Nobody would have guessed that a 27-year-old Stephen Sondheim in 1957, who got his first big break as the lyricist for “West Side Story” (and then two years later for “Gypsy”), would weave an amazing and illustrious career that is still going strong 60 years later. Sondheim, who has written the music and lyrics for musicals, like “A Funny Thing Happened on the Way to the Forum,” “Anyone Can Whistle,” “Company,” “Follies,” “Sweeney Todd,” “Sunday in the Park with George, “Into the Woods,” and more, has been considered by both performers and fans alike to be a mythical figure in the business.
At 87, and as one of the godfathers of musical theatre, it makes poetic sense to celebrate and pay homage to Sondheim’s legend in such a way where we can be not only entertained, but pause and truly reflect on an indelible legacy that will live on forever. And, “Sondheim on Sondheim” provides that opportunity — as a musical revue that was originally conceived and directed at Studio 54 on Broadway by James Lapine in 2010 – which is now back for a one-night only performance at the Hollywood Bowl on Sunday, July 23rd, at 7:30 pm.
Directed by James Lapine’s niece, Sarna Lapine, and choreographed by Michele Lynch, with selected works of Sondheim’s music and lyrics performed by the Gustavo Dudadmel-led L.A. Philharmonic, ten stars, who have been rehearsing at the Dorothy Chandler Pavilion since July 11th, will take the stage, where they will be watched by Sondheim himself, who is scheduled to attend. The confirmed performers include Sarah Uriarte Berry, Phillip Boykin, Jonathan Groff, Carmen Cusak, Claybourne Elder, Jesse Tyler Ferguson, Ruthie Ann Miles, Solea Pfeiffer, and two holdovers from the 2010 Broadway engagement: Vanessa Williams and Lewis Cleale.
Seven years ago, Cleale was an understudy for a show that he will now star in. It has been a fascinating journey for the individual who initially had his sights set on being a lawyer before fate took him in a completely different direction. Motivated by Sondheim’s brilliance as a young adult (particularly with “Into the Woods”) Cleale, who hadn’t grown up performing unlike the majority of his peers, opened up himself to various possibilities, as he would juggle music theory, statistics, marketing, and choir while at the University of Miami.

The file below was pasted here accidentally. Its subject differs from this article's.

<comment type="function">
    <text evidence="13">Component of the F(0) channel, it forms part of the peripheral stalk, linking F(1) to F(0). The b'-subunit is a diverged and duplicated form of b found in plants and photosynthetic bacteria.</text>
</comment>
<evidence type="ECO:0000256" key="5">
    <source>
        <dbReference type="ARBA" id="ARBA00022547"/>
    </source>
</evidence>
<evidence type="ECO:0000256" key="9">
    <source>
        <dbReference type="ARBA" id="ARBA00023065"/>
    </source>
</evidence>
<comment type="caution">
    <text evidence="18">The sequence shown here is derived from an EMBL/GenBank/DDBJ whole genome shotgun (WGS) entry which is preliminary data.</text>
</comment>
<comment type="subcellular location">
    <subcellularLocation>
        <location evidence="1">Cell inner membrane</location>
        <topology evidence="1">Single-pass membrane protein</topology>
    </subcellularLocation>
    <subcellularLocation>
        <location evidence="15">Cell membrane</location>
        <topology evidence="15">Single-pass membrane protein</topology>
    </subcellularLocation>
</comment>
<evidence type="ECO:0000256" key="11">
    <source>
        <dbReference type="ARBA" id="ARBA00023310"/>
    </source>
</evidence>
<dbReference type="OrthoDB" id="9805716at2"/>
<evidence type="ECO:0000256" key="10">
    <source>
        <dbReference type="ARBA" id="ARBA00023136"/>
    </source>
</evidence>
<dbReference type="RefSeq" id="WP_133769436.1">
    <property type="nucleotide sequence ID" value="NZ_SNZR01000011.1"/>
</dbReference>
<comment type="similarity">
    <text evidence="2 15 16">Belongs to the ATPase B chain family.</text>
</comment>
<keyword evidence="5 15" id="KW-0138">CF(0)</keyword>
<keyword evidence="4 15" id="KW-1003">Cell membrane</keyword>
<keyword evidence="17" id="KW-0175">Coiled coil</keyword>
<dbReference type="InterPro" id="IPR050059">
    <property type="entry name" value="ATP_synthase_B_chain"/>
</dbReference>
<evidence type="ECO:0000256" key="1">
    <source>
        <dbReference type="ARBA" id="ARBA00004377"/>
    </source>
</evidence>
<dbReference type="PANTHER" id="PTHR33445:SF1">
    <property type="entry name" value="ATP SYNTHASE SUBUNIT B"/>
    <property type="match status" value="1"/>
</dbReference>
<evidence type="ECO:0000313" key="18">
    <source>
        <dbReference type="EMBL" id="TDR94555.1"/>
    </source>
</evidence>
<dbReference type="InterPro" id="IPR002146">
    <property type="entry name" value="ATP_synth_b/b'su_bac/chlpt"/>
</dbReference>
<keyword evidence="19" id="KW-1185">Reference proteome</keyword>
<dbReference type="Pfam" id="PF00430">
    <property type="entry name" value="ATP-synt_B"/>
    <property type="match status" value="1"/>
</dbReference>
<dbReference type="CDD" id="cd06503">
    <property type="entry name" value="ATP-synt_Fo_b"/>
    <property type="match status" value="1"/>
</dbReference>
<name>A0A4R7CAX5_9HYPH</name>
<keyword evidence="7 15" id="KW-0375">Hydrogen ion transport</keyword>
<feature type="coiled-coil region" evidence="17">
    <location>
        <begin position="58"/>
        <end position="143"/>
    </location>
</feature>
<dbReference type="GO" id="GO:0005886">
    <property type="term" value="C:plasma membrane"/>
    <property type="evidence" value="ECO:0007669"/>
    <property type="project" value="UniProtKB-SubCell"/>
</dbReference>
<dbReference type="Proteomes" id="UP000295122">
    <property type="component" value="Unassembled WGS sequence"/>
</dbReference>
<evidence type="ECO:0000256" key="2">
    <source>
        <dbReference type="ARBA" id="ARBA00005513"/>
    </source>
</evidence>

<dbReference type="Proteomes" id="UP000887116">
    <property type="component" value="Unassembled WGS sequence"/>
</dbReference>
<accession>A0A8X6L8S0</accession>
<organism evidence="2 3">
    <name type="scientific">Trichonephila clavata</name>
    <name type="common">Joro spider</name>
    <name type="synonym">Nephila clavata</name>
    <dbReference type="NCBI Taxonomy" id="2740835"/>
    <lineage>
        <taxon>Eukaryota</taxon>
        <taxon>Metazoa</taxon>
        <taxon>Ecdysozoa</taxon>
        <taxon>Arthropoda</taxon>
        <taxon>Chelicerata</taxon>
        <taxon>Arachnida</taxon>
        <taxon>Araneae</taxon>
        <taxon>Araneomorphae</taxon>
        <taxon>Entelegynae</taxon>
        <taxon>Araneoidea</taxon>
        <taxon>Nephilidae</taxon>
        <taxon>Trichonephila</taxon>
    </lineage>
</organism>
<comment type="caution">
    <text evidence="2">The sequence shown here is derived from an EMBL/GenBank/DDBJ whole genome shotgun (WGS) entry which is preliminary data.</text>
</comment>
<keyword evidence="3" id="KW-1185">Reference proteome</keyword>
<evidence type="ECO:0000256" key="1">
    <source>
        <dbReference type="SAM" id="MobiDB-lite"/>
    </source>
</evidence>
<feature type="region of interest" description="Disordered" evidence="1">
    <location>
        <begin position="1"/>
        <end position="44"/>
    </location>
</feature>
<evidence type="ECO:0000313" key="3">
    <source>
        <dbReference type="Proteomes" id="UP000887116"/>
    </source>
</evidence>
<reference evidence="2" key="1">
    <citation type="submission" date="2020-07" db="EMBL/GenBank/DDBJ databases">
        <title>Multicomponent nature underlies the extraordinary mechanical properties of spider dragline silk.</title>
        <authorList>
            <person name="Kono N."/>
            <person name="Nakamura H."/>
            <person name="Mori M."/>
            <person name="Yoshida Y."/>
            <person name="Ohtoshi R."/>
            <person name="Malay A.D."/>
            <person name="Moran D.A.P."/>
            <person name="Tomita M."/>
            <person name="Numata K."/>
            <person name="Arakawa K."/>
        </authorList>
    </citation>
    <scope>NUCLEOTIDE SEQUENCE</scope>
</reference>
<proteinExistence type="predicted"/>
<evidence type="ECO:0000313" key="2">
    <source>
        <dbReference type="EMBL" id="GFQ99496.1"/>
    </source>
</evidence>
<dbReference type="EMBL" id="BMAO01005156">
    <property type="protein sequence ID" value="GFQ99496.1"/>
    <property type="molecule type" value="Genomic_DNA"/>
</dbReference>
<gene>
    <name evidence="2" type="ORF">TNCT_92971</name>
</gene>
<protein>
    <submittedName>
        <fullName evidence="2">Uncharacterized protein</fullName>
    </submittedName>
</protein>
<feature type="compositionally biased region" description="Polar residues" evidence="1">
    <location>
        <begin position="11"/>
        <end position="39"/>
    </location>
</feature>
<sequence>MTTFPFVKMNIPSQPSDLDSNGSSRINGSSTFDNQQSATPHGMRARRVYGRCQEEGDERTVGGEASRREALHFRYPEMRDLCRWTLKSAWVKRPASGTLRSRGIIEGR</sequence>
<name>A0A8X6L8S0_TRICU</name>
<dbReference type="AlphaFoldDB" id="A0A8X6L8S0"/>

Urged by his teachers to give acting a chance, Cleale applied to the now-defunct Burt Reynolds’ Institute for Film and Theatre in Jupiter, FL, where he and 149 others received invaluable advice from Reynolds, and guests like Paul Newman, en route to becoming eligible for Actors’ Equity and SAG in just one year. If he hadn’t gotten into Reynolds’ school, Cleale, by his own admission, would likely be a lawyer right now. Instead, he has become a well-respected performer, who earned his dues playing in “Monty Python’s Spamalot” and becoming the “best Joe Gillis” Andrew Lloyd Webber and his wife had ever seen after being initially turned down for the role in “Sunset Boulevard’s” first national tour. Cleale, who is also currently starring in Broadway’s “The Book of Mormon,” recently spent time with LAexcites to reflect on his past and share his thoughts on the upcoming “Sondheim on Sondheim” spectacular on July 23rd.